Feb 24, 2009
This week, Wolf Blitzer interviewed Senator Orin Hatch (R-UT). I watched dumbfounded as Hatch lied, and Blitzer obediently chose not to challenge the Senator. It's the same lapdog reporting that enabled Bush & Co. to marshal public support for war in Iraq, to torture and spy, and allows politicians to continue to lie with impunity. Tough luck if you thought the last eight years would give guys like Blitzer a backbone.
Hatch: "... the president has finally recognized that what really has caused this (mortgage crisis) wasn't the Bush administration, it was Wall Street, it was Fannie and Freddie."
Most Americans are not political junkies. They rely on Blitzer to use his knowledge and position to cut through the bull and tell the real story. But Blitzer is not a reporter; he is a news reader who ignores facts and sticks to the next scripted question: "Will Utah accept stimulus money?"
Here's what Wolf needed to ask: "On what basis are you claiming, Senator Hatch, that President Barack Obama believes that the Bush administration is free of blame for the subprime crisis? And on what basis do you assert that the Bush administration is free of blame for the crisis considering that Bush's Securities and Exchange Commission quietly passed an exemption to a regulation in 2004 that limited the amount of debt that investment banks could take on?" These are the same banks that have received billions in taxpayer money - one of them was Goldman Sachs, led by Henry Paulson until he took over Bush's Treasury Department two years later.
Blitzer would probably say that his job is to present news, give members of each major party equal airtime, and let the public decide. But when you conduct an interview without another guest to provide counterpoint, it is the host's responsibility to cite facts and expose spin. And don't give me the "we had members of both parties on the show" myth. Both parties are awash in cash from corporate lobbyists that compromises their integrity. Yet they continue to get most of the airtime while real experts like economists and public interest advocates are largely ignored. Just look at the bank bailout if you need proof.
Blitzer-style lapdog reporting and the 10-second soundbyte-ification of important news by commercial television - with a few notable exceptions - is the biggest reason that the American public continues to be fundamentally misinformed, and led time and again to support policies and politicians that hurt - rather than help - the public interest. The media's failure to hold the powerful accountable is, along with the corrupting influence of money in politics, the biggest threat to the future of our democracy and our nation.
Those on the far end of the spectrum on both the left and right have their go-to news outlets. But self-identified moderates go for their news to channels like CNN, where unchallenged lies become truth in the mind of a public deprived of skepticism, watchdogging and tough questioning. The danger of an unquestioning press is exacerbated as newspapers continue their financial freefall, laying off reporters by the thousands, and atrophying the most reliable source of investigative journalism.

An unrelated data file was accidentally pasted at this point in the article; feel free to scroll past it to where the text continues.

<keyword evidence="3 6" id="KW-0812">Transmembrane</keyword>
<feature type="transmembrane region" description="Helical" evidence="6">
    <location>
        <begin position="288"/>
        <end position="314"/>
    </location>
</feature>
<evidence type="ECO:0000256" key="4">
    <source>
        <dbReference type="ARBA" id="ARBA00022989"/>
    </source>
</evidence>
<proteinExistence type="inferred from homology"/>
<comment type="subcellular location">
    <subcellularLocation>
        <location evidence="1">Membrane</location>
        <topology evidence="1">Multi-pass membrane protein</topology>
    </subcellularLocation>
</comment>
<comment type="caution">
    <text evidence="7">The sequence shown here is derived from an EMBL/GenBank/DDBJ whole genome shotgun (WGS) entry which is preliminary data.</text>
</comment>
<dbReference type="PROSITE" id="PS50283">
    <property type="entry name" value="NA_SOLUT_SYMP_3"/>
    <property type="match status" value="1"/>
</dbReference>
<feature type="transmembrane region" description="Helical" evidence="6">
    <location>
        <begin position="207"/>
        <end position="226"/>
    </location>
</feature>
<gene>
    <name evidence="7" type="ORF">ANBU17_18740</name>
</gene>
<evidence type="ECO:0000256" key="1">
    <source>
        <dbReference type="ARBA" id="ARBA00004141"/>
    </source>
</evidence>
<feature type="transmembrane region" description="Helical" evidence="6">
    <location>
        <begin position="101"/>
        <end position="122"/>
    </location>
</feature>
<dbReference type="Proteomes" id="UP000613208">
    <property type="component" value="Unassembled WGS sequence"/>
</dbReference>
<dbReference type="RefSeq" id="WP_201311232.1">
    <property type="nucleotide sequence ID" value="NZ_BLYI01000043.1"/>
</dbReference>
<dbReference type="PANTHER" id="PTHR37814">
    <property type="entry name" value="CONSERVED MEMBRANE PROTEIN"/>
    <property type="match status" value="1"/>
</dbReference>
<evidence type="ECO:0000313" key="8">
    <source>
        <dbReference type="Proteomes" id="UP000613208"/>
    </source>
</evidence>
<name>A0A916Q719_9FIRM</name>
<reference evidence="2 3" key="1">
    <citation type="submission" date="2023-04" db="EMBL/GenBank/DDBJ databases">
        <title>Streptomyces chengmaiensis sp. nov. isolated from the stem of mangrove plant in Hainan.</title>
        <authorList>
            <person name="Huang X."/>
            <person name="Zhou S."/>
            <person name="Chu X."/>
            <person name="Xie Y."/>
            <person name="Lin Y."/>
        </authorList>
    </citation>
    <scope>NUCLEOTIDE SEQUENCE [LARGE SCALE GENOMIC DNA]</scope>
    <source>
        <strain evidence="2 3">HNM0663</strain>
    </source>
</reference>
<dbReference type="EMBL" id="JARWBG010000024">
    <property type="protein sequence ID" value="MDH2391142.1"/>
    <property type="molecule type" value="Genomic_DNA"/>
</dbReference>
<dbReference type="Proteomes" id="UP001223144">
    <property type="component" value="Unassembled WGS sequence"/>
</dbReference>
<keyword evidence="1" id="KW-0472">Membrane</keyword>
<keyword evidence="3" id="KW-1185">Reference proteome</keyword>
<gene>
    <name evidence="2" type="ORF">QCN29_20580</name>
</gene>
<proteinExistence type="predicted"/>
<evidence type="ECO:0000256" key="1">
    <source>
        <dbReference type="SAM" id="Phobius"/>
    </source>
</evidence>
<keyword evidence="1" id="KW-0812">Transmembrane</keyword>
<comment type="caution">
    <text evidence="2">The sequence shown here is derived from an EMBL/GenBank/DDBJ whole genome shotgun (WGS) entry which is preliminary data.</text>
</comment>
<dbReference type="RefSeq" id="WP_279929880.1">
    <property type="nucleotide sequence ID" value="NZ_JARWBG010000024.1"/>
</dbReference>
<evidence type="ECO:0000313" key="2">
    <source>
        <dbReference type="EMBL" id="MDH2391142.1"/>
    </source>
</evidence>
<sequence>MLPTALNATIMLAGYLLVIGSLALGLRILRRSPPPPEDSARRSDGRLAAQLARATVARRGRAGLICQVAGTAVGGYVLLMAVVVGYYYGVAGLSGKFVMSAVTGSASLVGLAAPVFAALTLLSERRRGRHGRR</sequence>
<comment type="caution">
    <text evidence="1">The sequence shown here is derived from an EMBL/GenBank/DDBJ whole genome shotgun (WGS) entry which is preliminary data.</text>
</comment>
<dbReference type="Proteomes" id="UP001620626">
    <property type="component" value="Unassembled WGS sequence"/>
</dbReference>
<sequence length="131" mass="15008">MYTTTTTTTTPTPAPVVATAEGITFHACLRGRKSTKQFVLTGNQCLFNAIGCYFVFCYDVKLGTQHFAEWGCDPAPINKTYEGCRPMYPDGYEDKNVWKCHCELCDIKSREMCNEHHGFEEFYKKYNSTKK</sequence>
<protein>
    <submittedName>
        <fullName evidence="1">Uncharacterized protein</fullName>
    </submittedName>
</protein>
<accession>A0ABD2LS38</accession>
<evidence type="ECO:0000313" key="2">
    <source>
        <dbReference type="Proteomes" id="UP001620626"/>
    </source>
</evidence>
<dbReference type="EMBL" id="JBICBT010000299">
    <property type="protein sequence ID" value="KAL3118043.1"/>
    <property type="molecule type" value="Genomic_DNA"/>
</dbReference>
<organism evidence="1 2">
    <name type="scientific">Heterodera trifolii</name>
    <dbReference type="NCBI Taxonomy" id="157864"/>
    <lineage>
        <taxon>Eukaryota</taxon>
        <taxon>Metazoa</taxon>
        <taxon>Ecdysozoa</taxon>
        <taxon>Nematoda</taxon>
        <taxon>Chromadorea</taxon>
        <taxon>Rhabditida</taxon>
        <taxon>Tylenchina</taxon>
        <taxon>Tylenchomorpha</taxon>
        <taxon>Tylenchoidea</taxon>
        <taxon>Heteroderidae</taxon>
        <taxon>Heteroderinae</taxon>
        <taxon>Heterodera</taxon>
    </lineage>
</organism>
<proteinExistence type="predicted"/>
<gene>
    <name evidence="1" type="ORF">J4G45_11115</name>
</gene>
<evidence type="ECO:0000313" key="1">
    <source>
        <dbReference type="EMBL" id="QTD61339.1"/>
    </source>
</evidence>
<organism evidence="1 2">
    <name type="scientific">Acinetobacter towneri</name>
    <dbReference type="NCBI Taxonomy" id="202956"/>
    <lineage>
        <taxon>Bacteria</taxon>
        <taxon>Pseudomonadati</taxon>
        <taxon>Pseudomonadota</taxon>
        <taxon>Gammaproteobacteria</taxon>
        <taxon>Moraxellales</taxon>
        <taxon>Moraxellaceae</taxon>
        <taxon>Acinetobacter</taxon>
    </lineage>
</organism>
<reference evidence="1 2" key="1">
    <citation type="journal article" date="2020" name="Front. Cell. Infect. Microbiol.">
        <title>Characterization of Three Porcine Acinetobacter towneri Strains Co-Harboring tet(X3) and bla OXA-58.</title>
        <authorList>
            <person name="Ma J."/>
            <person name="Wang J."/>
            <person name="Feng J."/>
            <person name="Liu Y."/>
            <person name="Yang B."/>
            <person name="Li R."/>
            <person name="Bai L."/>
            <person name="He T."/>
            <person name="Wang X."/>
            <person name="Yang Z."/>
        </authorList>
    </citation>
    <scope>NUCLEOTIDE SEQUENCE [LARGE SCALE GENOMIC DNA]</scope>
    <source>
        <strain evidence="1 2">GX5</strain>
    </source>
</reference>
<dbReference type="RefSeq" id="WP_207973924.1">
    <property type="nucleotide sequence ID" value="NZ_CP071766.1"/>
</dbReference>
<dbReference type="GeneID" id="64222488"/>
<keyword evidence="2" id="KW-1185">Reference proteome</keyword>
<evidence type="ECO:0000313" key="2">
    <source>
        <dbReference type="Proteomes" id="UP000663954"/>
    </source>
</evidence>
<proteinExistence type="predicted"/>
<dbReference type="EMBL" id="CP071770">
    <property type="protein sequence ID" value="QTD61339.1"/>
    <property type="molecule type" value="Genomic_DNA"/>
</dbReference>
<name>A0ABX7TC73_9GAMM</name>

Blitzer: "If it (bank bailout) requires more than the total $700 billion, are you with the administration on that?"
Hatch: "Some of the big problems with this so-called fiscal stimulus bill, number one, it was totally partisan. The first two bills out of the shot, the chip bill and the so-called stimulus bill were purely partisan bills. We were willing to work with them."
Now I'm not here to defend Democrats, but there are several major stimulus concessions that President Obama and his congressional allies made in an effort to gain Republican support. Those included reduced total spending, increased tax credits, and reductions in family planning and Medicaid spending. Hatch's rhetoric, combined with remarkable Republican unity opposing the stimulus is obviously (even to Blitzer) a smart gamble by the GOP to abdicate their duty to lead the nation out of crisis, and place responsibility for reviving the economy squarely on Obama's shoulders. Expect inflation and higher taxes down the road, and tee up a "we told you so" when they make their bid to regain power.
Without fearless, vigilant questioning, spin masters like Hatch will turn Bush's financial crisis into Obama's financial crisis in a few months rather than a few years. Without tough reporting from the people who are our eyes and ears in Washington, Americans will remain mired in an ignorance that will force us to repeat history by way of more unnecessary wars, more government corruption, and more elections of politicians who legislate against our interests.
As goes critical journalism, so goes our democracy.
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